Johnson eyes ‘summer firebreak’ as opportunity to rip up lockdown rules

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Boris Johnson has promised to tear up England’s coronavirus regulations despite warning it is “very far from the end” of the Covid-19 pandemic.

The Prime Minister has gambled on trusting the public’s judgment and the “wall of immunity” offered by vaccines as he announced an intention to scrap mandatory mask-wearing and lift social distancing requirements.

The so-called “freedom day” is expected on July 19, at a time when the Prime Minister acknowledged there could be 50,000 new cases detected daily.

At a Downing Street press conference, Mr Johnson acknowledged the pandemic was “far from over” with cases rising “fairly rapidly”.

“There could be 50,000 cases detected per day by the 19th,” he said.

“We are seeing rising hospital admissions and we must reconcile ourselves, sadly, to more deaths from Covid.”

It was only the effectiveness of the vaccine rollout that allowed ministers to contemplate Step 4 of the road map “in circumstances where we would normally be locking down further”.

A decision will be taken on July 12 on whether to proceed with the lifting of lockdown a week later.

HEALTH Coronavirus
(PA Graphics)

He warned that a further delay would “run the risk of either opening up at a very difficult time when the virus has an edge” or “putting everything off to next year”.

HEALTH Coronavirus
(PA Graphics)

– There will be no limits on social contact, meaning the end of the orders such as the “rule of six” and restrictions on guests at weddings and mourners at funerals.

– Legal requirement to wear face coverings will be lifted, although guidance will suggest people might choose to do so in “enclosed and crowded places”.

– All remaining businesses will be able to reopen, including nightclubs, while capacity caps will be lifted and bars and restaurants will no longer be restricted to table service.

– The Government will no longer instruct people to work from home.

– The “one metre plus” rule on social distancing will be lifted except in specific circumstances such as at the border, where guidance will remain to keep passengers from red and amber list countries from mingling with other travellers.

– The limit on named care home visitors will be lifted but infection control measures will remain in place.

– There will be no compulsory use of Covid status certification – so-called domestic vaccine passports – although firms will be able to voluntarily use the system.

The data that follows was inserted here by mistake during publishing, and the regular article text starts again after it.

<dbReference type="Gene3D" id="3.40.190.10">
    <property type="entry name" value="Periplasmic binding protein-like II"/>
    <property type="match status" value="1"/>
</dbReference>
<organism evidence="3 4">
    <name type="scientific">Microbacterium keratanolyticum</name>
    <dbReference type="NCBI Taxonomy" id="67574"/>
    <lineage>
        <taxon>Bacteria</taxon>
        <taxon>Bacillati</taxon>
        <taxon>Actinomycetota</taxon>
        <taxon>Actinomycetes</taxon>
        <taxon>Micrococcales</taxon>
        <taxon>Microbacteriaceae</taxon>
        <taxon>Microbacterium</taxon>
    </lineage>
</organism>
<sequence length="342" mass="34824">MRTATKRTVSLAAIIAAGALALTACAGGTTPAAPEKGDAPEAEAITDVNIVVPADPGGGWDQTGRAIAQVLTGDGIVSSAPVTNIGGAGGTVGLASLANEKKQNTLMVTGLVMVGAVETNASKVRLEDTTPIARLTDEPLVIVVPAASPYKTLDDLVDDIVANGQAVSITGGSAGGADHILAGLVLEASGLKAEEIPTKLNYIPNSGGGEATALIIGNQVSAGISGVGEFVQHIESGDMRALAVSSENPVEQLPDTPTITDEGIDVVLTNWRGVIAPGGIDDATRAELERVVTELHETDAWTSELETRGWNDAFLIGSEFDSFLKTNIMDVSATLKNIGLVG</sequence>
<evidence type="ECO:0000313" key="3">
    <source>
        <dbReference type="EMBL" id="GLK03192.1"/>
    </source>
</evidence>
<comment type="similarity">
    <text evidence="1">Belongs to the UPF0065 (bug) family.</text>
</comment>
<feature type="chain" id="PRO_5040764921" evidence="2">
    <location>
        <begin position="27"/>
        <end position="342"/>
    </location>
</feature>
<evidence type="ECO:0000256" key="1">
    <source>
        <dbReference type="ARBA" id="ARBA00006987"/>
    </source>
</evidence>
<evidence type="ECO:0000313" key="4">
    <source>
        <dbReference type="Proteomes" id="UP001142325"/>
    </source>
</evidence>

– The gap between vaccine doses for under-40s will be reduced from 12 weeks to eight, meaning that all adults will have the opportunity to be double-jabbed by mid-September.

Adults who have received Covid-19 vaccine
(PA Graphics)

On Tuesday, Education Secretary Gavin Williamson will set out plans to remove bubbles and contact isolation for school pupils.

Later this week Transport Secretary Grant Shapps will give an update on plans to remove the need for fully vaccinated arrivals from amber list countries to isolate.

Despite the wholesale lifting of restrictions, Mr Johnson said: “I don’t want people to feel that this is, as it were, the moment to get demob happy, this is the end of Covid – it is very far from the end of dealing with this virus.”

The Government’s chief scientific adviser Sir Patrick Vallance, appearing alongside the Prime Minister, hinted at concerns around the approach.

He told the Downing Street press conference that “we are in the face of an increasing epidemic at the moment and therefore we need to behave accordingly in terms of trying to limit transmission”.

The latest data showed:

– As of 9am Monday there had been a further 27,334 cases.

– A further nine people had died within 28 days of testing positive, bringing the total by that measure to 128,231.

– Some 45,351,719 people have received a first dose – a rise of 77,222 on the previous day – with 33,726,362 having been given both doses, an increase of 111,410.

England’s chief medical officer Chris Whitty said he would continue to wear a face mask if he was indoors in a crowded place, or where he was in close proximity to others.

Mr Johnson said he would wear a mask in similar circumstances, drawing a distinction between a crowded underground carriage and a deserted late-night train “where you might find yourselves sitting alone for hours”.

The Prime Minister’s announcements were welcomed by Tory MPs who have campaigned against lockdown restrictions.

As Health Secretary Sajid Javid set out the measures in the Commons some Tories shouted “hallelujah”.

The Labour leader told reporters: “Lifting all protections in one go when the infection rate is going up is reckless. A balanced approach, a proper plan, would say keep key protections.

“One of them would be masks in enclosed places and on public transport – that’s a common sense position. More ventilation, that’s happening in other countries, is absolutely essential and proper payments for those that need to self-isolate.”

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